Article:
The boys were approached to write and record this song with Krizan and Marshall after the two and Phish front-man Trey Anastasio spotted their “YEM” video online. The trio explained how they learned to write songs in a different way, where they became more focused and thorough with their music. All three agree, “Cohesive is more accessible than other songs – short, to the point and grabs listeners, and has a catchy hook.” The crowd seemed to agree, as their screams grew louder and the grooving on stage increased during the tune.

Throughout the rest of the first set the three held it down and rocked it out with funk, rock, jazz and reggae tones which had fans soaring through the highs and lows of every guitar, bass and drum solo.

Toward the end of the first set, the band busted out their hit cover “YEM,” and had the entire venue in an uproar. Screams, laughter, cheering and dancing ensued when they attacked the technically-challenging piece. All three executed their rendition flawlessly with “Landlady” and “Peaches” teases infused throughout the jam.

Howard hit the axe precisely and roused the crowd with his enthusiastic dancing and roadrunner fast fingers up and down the frets, while Ott laid down funk beats and Huffman had a riveting drum solo at the end, with sharp hits to the symbols and kick drum.

The energy and hype remained as the second set started up after a quick 10-minute break. This time around, the trio came out with instruments blazing. They opened with their original song, “Beadhead Crystal Bugger,” featuring quirky bluegrass and jazz infusions. The McLovins showcased their unique style with elongated notes, striking riffs and playful beats that had heads bobbing and feet moving.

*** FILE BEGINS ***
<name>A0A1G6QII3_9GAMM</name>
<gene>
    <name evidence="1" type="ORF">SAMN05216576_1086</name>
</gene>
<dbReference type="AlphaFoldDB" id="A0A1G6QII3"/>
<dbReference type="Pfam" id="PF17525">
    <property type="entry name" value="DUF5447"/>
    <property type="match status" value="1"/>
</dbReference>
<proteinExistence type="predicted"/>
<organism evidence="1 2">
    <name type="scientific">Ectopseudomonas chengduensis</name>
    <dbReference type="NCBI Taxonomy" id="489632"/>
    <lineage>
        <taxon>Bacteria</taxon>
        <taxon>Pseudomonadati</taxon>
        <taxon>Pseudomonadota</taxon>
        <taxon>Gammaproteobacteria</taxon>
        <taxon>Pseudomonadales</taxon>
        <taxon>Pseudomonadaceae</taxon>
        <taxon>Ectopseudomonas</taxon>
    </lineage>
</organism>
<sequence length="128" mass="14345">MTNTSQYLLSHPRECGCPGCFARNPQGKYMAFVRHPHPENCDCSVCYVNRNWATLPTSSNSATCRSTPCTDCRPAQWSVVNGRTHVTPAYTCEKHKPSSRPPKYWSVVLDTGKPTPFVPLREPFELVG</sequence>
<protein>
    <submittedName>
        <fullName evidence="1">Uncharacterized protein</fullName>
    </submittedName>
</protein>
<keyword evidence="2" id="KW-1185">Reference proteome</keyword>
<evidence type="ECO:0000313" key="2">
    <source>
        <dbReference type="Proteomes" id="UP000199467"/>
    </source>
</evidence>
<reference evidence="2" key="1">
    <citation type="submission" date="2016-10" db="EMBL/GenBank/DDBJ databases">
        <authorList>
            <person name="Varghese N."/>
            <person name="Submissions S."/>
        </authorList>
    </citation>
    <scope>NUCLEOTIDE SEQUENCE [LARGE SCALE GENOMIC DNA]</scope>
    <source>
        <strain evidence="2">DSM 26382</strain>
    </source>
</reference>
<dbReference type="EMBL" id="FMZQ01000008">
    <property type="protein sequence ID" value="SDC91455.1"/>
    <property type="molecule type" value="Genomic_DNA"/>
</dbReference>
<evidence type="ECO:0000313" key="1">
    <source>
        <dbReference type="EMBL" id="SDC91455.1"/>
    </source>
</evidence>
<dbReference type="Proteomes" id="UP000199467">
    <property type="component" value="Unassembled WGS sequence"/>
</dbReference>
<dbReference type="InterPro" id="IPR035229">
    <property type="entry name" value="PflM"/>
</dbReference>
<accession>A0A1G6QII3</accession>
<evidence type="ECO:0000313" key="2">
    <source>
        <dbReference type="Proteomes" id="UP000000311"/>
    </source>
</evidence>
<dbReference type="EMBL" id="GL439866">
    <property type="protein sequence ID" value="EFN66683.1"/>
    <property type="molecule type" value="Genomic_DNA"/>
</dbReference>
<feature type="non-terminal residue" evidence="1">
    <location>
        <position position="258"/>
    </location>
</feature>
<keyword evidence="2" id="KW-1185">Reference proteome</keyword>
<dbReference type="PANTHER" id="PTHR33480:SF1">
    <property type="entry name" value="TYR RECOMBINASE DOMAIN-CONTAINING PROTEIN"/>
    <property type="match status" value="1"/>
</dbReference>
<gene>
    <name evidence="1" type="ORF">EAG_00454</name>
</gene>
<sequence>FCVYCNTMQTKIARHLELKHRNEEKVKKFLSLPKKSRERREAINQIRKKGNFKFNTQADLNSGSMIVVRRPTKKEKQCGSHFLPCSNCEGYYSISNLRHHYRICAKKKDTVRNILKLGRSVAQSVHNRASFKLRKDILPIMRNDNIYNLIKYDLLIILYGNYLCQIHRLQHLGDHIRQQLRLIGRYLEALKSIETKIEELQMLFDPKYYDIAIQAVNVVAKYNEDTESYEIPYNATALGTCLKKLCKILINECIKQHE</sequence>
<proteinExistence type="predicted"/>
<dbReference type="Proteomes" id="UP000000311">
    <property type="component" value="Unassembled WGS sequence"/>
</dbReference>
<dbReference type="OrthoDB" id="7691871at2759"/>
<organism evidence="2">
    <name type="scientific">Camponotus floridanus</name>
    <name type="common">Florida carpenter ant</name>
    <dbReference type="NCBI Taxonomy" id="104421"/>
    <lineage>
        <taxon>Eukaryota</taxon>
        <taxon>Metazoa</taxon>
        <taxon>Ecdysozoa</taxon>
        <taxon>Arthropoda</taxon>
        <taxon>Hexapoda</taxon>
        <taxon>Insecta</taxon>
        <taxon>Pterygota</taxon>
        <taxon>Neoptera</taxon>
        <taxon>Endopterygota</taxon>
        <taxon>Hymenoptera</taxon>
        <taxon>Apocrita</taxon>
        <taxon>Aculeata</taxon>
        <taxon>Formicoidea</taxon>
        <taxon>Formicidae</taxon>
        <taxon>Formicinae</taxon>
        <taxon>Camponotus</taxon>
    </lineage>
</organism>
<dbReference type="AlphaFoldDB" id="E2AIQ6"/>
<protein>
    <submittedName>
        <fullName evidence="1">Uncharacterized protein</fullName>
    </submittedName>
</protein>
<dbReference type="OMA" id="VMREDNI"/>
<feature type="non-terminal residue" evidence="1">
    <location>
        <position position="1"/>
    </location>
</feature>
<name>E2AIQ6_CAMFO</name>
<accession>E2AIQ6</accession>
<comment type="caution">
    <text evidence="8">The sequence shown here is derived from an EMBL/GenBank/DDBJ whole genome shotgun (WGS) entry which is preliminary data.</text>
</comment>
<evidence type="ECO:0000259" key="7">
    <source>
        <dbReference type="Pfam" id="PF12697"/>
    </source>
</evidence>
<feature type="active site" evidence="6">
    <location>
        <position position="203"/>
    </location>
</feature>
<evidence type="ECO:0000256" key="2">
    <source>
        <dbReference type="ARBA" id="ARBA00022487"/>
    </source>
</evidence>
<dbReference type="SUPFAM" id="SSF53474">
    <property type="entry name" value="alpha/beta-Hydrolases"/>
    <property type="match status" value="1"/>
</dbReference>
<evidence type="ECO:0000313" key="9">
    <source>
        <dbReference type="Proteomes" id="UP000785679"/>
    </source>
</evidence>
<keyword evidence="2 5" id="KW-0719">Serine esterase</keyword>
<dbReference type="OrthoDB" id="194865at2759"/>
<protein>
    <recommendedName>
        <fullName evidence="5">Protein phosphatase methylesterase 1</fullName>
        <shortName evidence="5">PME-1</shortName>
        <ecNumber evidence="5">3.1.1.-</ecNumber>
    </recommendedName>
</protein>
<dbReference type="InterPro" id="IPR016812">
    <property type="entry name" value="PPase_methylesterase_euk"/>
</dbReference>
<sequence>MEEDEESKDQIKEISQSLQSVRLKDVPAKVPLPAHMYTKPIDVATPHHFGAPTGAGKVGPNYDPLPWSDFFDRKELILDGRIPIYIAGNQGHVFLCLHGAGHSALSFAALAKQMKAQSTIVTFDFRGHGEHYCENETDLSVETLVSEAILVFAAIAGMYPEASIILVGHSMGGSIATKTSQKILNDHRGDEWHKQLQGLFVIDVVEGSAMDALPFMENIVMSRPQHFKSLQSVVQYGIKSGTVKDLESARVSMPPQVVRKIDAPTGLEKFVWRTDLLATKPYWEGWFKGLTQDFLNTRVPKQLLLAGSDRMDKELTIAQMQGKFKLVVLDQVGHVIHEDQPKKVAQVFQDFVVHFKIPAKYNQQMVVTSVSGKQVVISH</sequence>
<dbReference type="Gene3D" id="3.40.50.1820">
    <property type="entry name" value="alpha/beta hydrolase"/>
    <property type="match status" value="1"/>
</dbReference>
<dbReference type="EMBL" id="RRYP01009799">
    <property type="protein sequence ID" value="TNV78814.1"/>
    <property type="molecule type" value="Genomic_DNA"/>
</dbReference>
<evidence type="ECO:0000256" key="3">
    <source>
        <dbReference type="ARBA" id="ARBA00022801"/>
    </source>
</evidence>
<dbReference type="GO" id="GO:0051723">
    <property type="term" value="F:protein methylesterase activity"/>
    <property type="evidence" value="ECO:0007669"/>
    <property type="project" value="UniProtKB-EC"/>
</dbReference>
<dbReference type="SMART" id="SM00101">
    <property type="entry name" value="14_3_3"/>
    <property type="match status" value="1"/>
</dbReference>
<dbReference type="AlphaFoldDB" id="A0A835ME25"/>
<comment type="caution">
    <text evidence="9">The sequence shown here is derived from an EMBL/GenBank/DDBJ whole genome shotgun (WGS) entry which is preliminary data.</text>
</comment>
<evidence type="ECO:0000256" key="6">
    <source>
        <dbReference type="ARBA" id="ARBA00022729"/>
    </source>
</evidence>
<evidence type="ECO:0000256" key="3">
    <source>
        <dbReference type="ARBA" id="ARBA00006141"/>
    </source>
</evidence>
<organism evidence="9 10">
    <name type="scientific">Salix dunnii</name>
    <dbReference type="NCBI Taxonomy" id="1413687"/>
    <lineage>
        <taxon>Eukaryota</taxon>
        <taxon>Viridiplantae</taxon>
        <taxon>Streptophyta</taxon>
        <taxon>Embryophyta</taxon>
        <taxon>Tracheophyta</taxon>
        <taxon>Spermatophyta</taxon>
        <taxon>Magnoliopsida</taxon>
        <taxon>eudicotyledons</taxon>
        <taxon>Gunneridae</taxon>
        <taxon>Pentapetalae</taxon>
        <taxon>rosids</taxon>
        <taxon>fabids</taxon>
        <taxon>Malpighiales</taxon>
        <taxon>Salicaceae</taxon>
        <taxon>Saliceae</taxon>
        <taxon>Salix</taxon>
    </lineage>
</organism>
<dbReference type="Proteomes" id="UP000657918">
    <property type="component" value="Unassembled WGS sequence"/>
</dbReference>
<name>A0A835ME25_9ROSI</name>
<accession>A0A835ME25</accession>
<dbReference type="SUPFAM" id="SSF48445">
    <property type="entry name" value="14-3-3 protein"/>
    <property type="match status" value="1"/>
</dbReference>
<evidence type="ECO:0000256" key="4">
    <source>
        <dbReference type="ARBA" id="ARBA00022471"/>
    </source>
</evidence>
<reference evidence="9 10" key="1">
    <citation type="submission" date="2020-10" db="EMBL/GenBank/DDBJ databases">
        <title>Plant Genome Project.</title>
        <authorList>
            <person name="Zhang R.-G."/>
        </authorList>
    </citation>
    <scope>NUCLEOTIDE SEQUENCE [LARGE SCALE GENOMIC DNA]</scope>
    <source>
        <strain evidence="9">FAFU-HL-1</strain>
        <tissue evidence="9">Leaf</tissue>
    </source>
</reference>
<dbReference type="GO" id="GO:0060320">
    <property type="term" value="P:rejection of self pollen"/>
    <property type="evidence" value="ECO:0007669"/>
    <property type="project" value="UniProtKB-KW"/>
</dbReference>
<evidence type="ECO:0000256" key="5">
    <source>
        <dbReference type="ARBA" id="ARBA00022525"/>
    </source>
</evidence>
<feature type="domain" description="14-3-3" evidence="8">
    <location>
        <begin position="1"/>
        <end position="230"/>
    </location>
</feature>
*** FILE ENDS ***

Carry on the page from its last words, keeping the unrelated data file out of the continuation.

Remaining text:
Next came another original McLovins song, “Deep Monster Trance,” that let everyone know these guys have their own style and are producing progressive music with an original funky flare.

As the set progressed, their flare, technicality and energy only grew and pulled the crowd’s heartstrings with a cover of “Break On Through” by The Doors. They rounded out the set with “Conundrum” and “Hell Yeah,” which got the crowd chanting, “Hell yeah, encore!”

The trio rounded out the evening around 1:00 a.m. with “Virtual Circle” as an encore. The song sustained a high level of intense jamming; flawless guitar solos and brought the tempo back down at the end for a soothing close.

The McLovins showed their dedication to pleasing their fans when they lingered after the show to sign merchandise and pose for fan photos at nearly 1:15 a.m.

Although commonly mistaken as a Phish cover band, The McLovins demonstrated their talent with a bunch of hit original songs and their funky, smooth and slick style. The trio are making a big name for themselves with a solid fan base and hopefully some festival spots this summer.

According to the group, their goal for the future is to “Headline MSG, Red Rocks or Bonaroo…really headlining a festival would be amazing!” Given their performance last Saturday, there is little doubt that The McLovins will be around within the coming summer months and for many, many years to come.

Leslie Rosenfield can be reached at [email protected].

View Comments (1)
More to Discover

Comments (1)

All Massachusetts Daily Collegian Picks Reader Picks Sort: Newest

Your email address will not be published. Required fields are marked *

  • U

    Uncle DaveJan 31, 2011 at 7:59 am

    Excellent review, it sounds as though you thoroughly enjoyed your first McLovins experiecne 🙂